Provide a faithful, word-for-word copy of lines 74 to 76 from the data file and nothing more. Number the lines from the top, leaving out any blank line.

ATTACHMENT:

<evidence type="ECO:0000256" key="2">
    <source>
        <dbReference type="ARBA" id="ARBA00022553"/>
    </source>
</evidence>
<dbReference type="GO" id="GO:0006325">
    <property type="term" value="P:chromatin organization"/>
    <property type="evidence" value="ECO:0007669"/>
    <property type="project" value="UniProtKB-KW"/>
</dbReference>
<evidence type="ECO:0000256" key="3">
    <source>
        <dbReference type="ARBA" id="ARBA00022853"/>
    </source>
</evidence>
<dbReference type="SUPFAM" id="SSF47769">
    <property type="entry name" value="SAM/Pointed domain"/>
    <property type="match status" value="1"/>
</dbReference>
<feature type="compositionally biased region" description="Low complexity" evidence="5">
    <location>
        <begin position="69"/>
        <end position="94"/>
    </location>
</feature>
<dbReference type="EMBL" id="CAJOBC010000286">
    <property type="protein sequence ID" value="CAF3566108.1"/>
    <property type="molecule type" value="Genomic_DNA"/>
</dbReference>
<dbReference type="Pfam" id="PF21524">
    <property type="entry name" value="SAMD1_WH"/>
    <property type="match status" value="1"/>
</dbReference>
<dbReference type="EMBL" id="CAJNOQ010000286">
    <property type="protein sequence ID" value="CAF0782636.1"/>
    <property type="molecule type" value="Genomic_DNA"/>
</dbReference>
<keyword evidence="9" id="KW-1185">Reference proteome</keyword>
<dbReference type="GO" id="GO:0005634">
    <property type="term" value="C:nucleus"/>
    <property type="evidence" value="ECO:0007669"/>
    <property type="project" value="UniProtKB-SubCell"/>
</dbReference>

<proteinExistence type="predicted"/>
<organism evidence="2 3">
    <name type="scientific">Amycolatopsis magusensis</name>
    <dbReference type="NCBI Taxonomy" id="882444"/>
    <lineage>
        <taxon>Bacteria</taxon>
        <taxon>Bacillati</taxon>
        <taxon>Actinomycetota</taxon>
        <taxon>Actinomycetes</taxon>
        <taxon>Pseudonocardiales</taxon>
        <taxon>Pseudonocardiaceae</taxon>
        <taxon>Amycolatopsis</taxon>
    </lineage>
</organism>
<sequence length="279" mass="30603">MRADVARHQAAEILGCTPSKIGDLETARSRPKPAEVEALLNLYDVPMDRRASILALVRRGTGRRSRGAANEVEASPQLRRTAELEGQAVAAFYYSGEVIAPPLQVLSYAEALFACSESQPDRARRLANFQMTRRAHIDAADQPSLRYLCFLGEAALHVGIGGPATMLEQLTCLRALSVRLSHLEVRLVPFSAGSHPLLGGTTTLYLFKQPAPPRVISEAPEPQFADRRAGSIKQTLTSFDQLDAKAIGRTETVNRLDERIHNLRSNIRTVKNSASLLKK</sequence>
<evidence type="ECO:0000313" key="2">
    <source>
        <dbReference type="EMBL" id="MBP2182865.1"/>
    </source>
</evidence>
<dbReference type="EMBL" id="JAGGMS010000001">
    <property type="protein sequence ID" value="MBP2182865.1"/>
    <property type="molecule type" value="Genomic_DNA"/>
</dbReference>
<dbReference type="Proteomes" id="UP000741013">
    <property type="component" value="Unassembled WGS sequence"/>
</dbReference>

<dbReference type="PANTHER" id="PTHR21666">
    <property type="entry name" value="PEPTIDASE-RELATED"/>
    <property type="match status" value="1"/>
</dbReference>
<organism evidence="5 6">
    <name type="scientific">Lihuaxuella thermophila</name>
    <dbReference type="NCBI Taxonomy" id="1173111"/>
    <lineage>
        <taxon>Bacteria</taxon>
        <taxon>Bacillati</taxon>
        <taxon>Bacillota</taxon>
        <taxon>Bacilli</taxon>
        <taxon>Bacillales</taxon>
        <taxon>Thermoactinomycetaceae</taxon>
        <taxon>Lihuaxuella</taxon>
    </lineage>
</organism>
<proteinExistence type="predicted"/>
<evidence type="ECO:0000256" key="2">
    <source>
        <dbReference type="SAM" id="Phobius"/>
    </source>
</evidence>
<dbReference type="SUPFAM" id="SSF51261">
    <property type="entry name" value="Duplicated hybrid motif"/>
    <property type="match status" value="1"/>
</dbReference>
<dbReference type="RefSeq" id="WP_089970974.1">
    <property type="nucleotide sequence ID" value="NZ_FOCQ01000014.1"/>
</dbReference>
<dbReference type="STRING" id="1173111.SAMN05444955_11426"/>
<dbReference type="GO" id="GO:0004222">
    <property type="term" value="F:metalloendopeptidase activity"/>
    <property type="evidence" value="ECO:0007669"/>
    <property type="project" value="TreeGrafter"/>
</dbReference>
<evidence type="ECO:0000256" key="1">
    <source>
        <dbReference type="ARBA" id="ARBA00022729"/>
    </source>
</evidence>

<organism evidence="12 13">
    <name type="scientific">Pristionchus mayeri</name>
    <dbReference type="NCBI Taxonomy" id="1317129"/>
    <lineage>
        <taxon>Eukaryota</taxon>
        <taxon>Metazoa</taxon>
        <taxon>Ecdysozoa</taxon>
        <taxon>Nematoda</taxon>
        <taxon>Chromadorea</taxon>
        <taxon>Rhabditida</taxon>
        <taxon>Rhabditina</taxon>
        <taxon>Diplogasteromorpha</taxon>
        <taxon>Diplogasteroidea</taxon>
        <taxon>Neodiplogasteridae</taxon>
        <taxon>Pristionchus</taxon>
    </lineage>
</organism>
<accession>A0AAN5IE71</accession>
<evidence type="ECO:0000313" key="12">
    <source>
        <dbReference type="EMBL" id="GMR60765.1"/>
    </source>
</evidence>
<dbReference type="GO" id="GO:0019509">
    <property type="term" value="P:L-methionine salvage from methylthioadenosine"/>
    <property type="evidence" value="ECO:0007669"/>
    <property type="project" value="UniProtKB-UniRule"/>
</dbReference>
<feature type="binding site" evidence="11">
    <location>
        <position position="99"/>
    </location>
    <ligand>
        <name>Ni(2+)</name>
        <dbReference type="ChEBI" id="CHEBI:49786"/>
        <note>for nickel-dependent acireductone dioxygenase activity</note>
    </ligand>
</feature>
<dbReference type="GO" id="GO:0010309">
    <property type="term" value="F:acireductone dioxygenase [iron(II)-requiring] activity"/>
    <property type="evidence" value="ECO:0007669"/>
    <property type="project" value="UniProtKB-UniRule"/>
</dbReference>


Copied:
</dbReference>
<organism evidence="5 6">
    <name type="scientific">Lihuaxuella thermophila</name>